A: When I graduated from Illinois, I moved to California and was an elementary school teacher for 4 ½ years. About two years in, there was a job opportunity at Stanford and I applied. Coach (Jim) Harbaugh had someone else in mind. The opportunity to work the summer camps at Stanford would allow me to continue teaching. The role escalated and grew within a two-year period, then I went to TCU, then Texas Tech for two years. I was out of football for eight months working as a senior adviser at a law firm in Texas. Then I got a call from Justin Fuente and I couldn’t pass up the chance to get back into athletic and work with Coach Fuente, whom I respect. I know what he’s going to do here at Virginia Tech is going to be special. With the opportunity to be part of that, I jumped at his offer. It wasn’t a very long conversation.

Q: Explain what the football operations director does. What are your responsibilities?

A: I just help out with everything outside of X’s and O’s. I handle the day-to-day scheduling, the plan for traveling for away games and home games and help out with current roster in terms of needs they have. It also involves communication about logistics and operations.

Q: What is the ultimate goal from a professional standpoint for you?

A: Right now, I’m living in the here and now and want to be the best football ops person I can be. My main focus is to be an asset to the program and help out wherever I can in my current role.

Q: You obviously deal with men on a regular basis and there are men in similar roles at the schools that your school has played. Has there been any backlash for you?

A: I have not had any resistance in terms of roles and positions I’ve had in various football programs. A lot of that is due to the coaches I’ve been around and their willingness to have me be part of their programs. I’m grateful for the opportunities and appreciative that the coaches have not made it any issue.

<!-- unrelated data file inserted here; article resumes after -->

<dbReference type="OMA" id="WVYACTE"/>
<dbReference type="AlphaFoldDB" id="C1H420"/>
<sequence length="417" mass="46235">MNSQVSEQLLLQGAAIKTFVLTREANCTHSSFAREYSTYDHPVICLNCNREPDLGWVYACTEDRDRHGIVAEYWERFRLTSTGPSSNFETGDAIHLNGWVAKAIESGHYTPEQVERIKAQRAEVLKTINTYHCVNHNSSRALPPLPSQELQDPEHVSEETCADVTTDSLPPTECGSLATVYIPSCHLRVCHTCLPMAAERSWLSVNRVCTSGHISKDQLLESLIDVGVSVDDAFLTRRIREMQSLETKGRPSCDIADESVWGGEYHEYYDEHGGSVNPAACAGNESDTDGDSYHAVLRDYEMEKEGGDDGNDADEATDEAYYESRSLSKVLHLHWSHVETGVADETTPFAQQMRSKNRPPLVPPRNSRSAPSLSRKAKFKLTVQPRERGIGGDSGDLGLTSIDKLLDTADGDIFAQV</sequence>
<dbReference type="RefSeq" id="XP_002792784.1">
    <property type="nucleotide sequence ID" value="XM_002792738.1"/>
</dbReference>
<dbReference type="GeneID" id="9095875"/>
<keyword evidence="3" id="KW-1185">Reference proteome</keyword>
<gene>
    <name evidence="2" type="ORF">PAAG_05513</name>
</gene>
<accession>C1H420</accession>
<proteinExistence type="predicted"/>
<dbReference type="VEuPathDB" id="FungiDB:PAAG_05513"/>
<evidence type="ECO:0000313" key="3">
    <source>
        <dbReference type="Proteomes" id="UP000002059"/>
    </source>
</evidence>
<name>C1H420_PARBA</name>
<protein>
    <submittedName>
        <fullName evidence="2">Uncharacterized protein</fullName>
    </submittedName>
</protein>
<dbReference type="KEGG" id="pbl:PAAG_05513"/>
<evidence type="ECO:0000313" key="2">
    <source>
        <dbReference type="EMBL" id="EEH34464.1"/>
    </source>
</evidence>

Q: What advice would you give to others who want to do what you do?

A: The biggest thing is gaining as much experience as you can in athletics in various roles and not allow anyone to tell anyone you can’t. Have that passion and be willing to go above and beyond. I’ve been blessed to be around great coaches and great staffs that have allowed me to grow within the profession.

Q: Big changes in Blacksburg with coach Frank Beamer’s retirement after a long tenure. What’s your impressions of the transition to Justin Fuente as the new coach thus far?

A: In my opinion, it’s been a smooth transition. They have lot of similarities in terms of how they run a program. There are different things that make them unique and individuals. A lot of that credit goes to the administration here as well as Coach Beamer.

Being here in Blacksburg, you can see how incredible a coach he is, the character that he did things with, how important he is to the community. I’m very privileged to be part of it and hopefully we can be able to bring that to the future. It’s incredible what he’s done. Hokie Nation is a phenomenal place.